Labor Organizing Across Israel’s Apartheid Line: An Interview with Israeli Labor Activist Yoav Tamir

Benjamin Balthaser

WAC-MAAN is a newly formed labor organization helping to organize workers regardless of nationality, focusing on a democratic, bottom-up approach.

I met Yoav Tamir at the Labor Notes con­fer­ence in Chica­go this past April. Young, lanky, and with a scruffy trace of a beard, he looked like any num­ber of activists at what is the most pro­gres­sive, unruly wing of labor move­ment in the U.S. I heard orga­niz­ers talk about lead­ing strikes in straw­ber­ry fields, even in U.S. pris­ons, yet what I learned about him lit­er­al­ly stopped me in my tracks: a Jew­ish Israeli, he orga­nized Pales­tin­ian work­ers on Jew­ish-only set­tle­ments in the occu­pied West Bank. I’d nev­er heard of such a thing.

Yoav is an orga­niz­er with the new Israeli labor union, Work­ers Advice Cen­ter, or WAC-MANN. WAC-MAAN was found­ed in the late 1990s as (as its name might sug­gest) a work­ers’ advice cen­ter, and began orga­niz­ing unions and nego­ti­at­ing con­tracts in 2010. A prod­uct of both deep­en­ing aus­ter­i­ty with­in Israel as well as the wave of upris­ings in the Arab world in 2011, WAC-MAAN orga­nizes both across the racial line and across the Green Line, doing what no oth­er labor orga­ni­za­tion in Israel or Palestine’s his­to­ry has done: cre­ate a mul­ti-eth­nic, bi-nation­al work­ers’ movement.

But to call WAC-MAAN sim­ply a labor union is not quite accu­rate. While they do nego­ti­ate con­tracts, they are also a social move­ment, orga­niz­ing in the inter­ests of the entire mul­ti-eth­nic work­ing class of the two nation­al cul­tures, Israeli and Palestinian.

WAC-MAAN orga­nizes the unem­ployed in East Jerusalem, helps work­ers find jobs, protests against lax safe­ty rules that threat­en the most­ly Arab con­struc­tion work­ers, and even helps sus­tain an olive-oil plant run by most­ly Arab Israeli women. We would have to go back to the 1930s or even 1880s in the U.S. to find a union with such a broad social mission.

Per­haps more remark­able is, I would argue, WAC-MAAN’s non-Zion­ist char­ac­ter. Unlike the His­tadrut, Israel’s main labor orga­ni­za­tion, WAC-MAAN orga­nizes with­out regard to nation­al­i­ty and makes a point to orga­nize Arab Israeli and Pales­tin­ian work­ers. The polit­i­cal impli­ca­tions of this are clear to the orga­ni­za­tion. As Yoav explains, this demo­c­ra­t­ic, bot­tom-up approach is the means by which both a new demo­c­ra­t­ic cul­ture can be born west of the Jor­dan Riv­er, a soci­ety here that will be able to sus­tain peace,” in Yoav’s words. He sees WAC-MAAN as part of the wave of demo­c­ra­t­ic move­ments that formed the Arab Spring.

Of course, this is not with­out com­pli­ca­tions. WAC-MAAN is ambiva­lent about the Boy­cott, Divest, and Sanc­tions (BDS) move­ment — which is at the cen­ter of the U.S. Left­’s engage­ment with Israel and Pales­tine. And WAC-MAAN is not (yet) an entire­ly dues-fund­ed union, as much of their work is out­side of the half-dozen col­lec­tive bar­gain­ing agree­ments they’ve reached.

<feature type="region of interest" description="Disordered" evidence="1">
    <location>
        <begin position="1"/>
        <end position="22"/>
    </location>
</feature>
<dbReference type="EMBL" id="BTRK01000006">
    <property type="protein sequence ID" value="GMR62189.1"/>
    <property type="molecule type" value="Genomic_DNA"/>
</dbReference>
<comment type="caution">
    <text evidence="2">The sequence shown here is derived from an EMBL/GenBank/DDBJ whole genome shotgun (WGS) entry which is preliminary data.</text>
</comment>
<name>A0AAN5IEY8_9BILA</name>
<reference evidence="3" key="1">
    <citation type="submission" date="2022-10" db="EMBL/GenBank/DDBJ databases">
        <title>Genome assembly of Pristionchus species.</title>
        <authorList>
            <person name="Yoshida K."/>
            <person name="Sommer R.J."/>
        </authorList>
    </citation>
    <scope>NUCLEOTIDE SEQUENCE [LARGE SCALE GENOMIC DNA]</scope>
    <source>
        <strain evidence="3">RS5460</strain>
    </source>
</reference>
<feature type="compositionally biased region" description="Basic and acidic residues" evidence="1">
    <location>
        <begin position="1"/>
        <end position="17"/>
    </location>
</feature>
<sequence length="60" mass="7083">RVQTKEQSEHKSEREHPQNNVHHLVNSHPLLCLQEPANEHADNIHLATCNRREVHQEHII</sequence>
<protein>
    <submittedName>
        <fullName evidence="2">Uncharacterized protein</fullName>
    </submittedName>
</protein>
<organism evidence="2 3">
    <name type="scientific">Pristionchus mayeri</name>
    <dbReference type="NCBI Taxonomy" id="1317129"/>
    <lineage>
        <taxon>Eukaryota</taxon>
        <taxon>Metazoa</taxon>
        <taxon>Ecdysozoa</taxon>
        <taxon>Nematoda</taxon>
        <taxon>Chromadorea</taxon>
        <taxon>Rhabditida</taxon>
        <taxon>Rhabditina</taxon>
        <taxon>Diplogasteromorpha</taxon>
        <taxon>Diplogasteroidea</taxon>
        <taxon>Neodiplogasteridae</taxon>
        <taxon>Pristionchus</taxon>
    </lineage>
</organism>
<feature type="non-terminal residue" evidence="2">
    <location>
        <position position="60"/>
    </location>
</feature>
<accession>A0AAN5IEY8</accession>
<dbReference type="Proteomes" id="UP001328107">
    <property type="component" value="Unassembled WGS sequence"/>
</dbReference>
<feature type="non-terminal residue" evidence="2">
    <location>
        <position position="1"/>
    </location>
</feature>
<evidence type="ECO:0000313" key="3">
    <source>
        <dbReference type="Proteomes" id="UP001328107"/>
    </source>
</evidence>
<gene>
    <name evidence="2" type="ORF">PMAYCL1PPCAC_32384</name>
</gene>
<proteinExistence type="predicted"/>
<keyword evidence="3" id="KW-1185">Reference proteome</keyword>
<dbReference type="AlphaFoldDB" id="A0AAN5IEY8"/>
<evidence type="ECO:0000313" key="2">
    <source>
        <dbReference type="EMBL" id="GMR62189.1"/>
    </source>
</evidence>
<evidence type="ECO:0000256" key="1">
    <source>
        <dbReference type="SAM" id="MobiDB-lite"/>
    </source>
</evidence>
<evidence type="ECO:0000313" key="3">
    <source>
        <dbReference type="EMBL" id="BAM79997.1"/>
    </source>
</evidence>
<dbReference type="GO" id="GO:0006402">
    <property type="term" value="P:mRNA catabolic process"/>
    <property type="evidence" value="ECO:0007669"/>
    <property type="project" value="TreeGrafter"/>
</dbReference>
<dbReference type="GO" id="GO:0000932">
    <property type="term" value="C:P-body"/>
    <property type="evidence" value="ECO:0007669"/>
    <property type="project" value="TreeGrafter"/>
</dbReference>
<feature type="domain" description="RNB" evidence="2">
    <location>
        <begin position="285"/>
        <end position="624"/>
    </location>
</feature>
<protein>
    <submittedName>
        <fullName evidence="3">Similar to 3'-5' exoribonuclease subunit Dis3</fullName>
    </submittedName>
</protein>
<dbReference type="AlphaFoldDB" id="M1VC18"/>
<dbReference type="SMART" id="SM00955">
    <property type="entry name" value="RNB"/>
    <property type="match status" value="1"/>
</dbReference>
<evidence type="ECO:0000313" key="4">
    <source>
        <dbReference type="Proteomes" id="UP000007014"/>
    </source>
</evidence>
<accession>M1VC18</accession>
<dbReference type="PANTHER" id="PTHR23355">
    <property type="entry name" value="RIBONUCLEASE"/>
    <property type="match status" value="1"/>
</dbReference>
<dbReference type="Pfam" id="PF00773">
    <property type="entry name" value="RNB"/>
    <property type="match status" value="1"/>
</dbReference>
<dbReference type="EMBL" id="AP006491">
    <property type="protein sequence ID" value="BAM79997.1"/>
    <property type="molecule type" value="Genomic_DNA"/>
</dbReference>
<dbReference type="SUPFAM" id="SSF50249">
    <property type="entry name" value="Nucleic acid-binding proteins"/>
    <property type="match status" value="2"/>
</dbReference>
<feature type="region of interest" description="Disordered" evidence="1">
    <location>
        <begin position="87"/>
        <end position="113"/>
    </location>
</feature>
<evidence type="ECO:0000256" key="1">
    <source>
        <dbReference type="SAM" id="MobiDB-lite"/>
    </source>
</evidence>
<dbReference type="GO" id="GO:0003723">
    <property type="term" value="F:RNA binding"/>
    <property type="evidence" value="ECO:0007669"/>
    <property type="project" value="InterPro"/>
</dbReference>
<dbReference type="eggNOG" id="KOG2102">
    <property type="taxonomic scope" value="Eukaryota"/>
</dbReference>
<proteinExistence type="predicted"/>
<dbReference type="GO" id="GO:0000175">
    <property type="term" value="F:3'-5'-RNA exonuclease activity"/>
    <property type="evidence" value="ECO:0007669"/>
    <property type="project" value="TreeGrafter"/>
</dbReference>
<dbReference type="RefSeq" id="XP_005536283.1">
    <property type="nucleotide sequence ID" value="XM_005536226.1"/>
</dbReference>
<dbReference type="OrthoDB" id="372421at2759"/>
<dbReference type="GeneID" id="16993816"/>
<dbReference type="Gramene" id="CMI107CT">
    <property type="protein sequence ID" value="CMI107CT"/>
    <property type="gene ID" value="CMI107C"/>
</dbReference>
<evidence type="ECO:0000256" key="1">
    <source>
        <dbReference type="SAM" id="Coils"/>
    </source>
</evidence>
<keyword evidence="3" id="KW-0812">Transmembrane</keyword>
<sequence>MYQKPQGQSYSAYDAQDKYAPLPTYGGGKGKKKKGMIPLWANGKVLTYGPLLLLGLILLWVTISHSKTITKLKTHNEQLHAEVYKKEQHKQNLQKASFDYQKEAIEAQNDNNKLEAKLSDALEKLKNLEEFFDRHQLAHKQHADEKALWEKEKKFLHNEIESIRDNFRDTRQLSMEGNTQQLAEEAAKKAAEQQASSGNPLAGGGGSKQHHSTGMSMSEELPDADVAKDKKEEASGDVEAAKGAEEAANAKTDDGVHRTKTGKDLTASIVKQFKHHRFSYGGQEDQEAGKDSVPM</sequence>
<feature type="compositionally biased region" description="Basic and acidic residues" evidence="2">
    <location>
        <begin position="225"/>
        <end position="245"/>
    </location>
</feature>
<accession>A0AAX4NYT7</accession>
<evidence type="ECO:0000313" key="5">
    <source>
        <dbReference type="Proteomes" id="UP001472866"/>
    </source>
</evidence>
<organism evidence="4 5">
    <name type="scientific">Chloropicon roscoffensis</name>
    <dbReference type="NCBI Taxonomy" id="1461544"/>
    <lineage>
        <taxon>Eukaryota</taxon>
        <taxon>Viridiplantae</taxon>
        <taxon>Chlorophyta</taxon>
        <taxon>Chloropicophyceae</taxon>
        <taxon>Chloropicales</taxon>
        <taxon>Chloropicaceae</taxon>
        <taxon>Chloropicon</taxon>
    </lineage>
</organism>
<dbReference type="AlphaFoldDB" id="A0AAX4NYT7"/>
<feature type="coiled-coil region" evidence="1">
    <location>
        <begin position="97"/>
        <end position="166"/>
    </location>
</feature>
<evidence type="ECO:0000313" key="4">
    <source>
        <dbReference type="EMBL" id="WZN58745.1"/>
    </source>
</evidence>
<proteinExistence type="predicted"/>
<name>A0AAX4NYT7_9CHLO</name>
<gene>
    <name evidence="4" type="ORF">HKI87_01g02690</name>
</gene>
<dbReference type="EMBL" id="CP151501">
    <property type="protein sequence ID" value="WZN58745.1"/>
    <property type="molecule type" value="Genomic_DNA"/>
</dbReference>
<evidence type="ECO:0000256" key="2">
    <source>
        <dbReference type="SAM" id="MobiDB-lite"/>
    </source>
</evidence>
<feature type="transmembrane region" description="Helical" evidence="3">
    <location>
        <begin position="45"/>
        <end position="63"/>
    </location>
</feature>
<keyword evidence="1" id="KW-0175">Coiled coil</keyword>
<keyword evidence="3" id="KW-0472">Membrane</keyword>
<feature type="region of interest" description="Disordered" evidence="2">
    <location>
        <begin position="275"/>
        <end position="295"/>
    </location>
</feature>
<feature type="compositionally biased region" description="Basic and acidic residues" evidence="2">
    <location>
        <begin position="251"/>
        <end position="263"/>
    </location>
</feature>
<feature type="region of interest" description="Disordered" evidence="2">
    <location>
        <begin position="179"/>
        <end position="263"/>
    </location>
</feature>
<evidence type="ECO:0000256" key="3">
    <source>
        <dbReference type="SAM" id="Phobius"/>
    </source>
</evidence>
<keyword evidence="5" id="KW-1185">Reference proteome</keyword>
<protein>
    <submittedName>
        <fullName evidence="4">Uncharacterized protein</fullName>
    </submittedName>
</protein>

But I was inspired by both the kind of union WAC-MAAN is, as well as its mate­ri­al­ist con­cep­tion of how to build a new kind of non-Zion­ist soci­ety with­in Israel and Pales­tine: from the bot­tom-up, with work­ing peo­ple com­ing togeth­er to form inde­pen­dent, mul­ti-eth­nic, bi-nation­al organizations.

Our inter­view last­ed almost two hours, and touched on every­thing from tech­ni­cal­i­ties of con­tract nego­ti­a­tions to the Syr­i­an civ­il war, from the BDS move­ment to the Israeli truck­ing indus­try. Assem­bled here is an excerpt. Note: I most­ly left Yaov’s Hebrew-inflect­ed Eng­lish unedited.

Could you give us a pic­ture of the Israeli labor move­ment and how WAC-MAAN fits (or does­n’t fit) with­in it? Par­tic­u­lar­ly how WAC-MAAN may depart from the cen­tral Israeli labor orga­ni­za­tion, the Histadrut. 

WAC-MAAN was estab­lished in the 90s by a group of polit­i­cal activists who saw the open­ing of the Israeli econ­o­my to the mar­ket — the pri­va­ti­za­tion of the Israeli econ­o­my. Every side of the polit­i­cal map was on board with this. Even the His­tadrut was an active part of this trend. The peo­ple who were hit hard­est by this trend were the Arab cit­i­zens who tra­di­tion­al­ly worked in the now-shut­tered tex­tile indus­try. WAC-MAAN start­ed work­ing in the Arab sec­tor specif­i­cal­ly, help­ing to com­bat pover­ty there. You have to under­stand — the His­tadrut is a trade union, but it is not a trade union in the sense of the U.S. or Europe, built from the bot­tom-up as a work­ers’ move­ment. His­tadrut built Israel. His­tadrut exist­ed before Israel exist­ed. It was a mech­a­nism to con­quer and build Israel. It used to own busi­ness­es; it was the own­er; it was the boss. So WAC-MAAN is a whol­ly dif­fer­ent phe­nom­e­non, a com­plete­ly dif­fer­ent idea. 

What is the rela­tion­ship between Arab cit­i­zens of Israel and Pales­tini­ans and the Histadrut?